Every winter I’m surprised to see who comes out in defense of “Merry Christmas.” Specifically, who prefers it over “Happy Holidays.” This year, a Facebook meme helpfully summarized how many people feel.
Caveat: This is Not About Inclusivity
I do understand that some people are purposely excluding non-Christians. Personally, I’ve dealt with that all my life. But today, I don’t want to talk about them. I’m more interested in the people who legitimately feel that Merry Christmas is inclusive. They don’t understand why someone would want to change that.
Here’s my explanation: words have meanings. They have connotations and denotations. In other words, the phrase you use impacts the people you’re communicating with.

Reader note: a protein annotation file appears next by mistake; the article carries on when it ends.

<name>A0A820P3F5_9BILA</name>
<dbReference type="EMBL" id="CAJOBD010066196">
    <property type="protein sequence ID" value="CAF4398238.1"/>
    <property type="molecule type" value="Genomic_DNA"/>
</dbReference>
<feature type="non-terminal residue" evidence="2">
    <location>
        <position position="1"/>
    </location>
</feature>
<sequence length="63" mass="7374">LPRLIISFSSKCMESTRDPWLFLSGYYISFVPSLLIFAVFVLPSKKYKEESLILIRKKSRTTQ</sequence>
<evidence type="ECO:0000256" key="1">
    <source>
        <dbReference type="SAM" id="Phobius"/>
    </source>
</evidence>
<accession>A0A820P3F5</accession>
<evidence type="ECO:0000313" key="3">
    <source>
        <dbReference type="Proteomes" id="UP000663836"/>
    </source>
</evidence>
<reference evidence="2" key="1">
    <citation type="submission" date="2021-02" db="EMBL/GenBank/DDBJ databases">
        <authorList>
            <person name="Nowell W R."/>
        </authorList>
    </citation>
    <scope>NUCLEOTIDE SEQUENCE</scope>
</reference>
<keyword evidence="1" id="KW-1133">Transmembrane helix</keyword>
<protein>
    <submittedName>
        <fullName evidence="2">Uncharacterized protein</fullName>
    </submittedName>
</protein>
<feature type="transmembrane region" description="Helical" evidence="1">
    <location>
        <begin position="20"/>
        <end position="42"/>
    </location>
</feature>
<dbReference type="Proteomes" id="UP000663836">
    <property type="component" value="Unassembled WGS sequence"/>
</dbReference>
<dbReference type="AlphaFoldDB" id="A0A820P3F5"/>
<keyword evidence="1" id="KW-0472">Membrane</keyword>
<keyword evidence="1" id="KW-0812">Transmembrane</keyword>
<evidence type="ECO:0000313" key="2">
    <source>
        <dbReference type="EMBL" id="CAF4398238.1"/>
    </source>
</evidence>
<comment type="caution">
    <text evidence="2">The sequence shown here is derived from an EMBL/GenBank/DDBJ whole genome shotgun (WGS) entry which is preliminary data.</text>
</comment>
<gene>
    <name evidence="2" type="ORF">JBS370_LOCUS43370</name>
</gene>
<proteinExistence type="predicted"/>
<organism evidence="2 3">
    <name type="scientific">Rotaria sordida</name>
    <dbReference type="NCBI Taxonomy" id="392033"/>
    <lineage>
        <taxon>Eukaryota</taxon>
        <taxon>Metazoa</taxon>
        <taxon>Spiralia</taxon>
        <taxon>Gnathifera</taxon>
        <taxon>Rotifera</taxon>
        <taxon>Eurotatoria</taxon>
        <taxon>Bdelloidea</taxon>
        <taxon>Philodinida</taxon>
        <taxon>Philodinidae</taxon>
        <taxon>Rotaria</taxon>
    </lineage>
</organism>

What does Happy Holidays Mean?
Words have meaning. Merry Christmas means “enjoy celebrating this specific holiday!” It’s like saying Happy Birthday, or Happy New Year, or Happy Hannukah. I wouldn’t wish you a Happy Birthday on a random Tuesday – it just wouldn’t make sense.
From a communication perspective, the difference between Merry Christmas and Happy Holidays isn’t about political correctness. It’s about common sense! If you’re not sure what holiday someone might celebrate, go for “Happy Holidays.” If you know they celebrate Christmas, go for Merry Christmas. And if it’s their birthday, then wish them a Happy Birthday.
Happy Holidays, Content Strategy Style!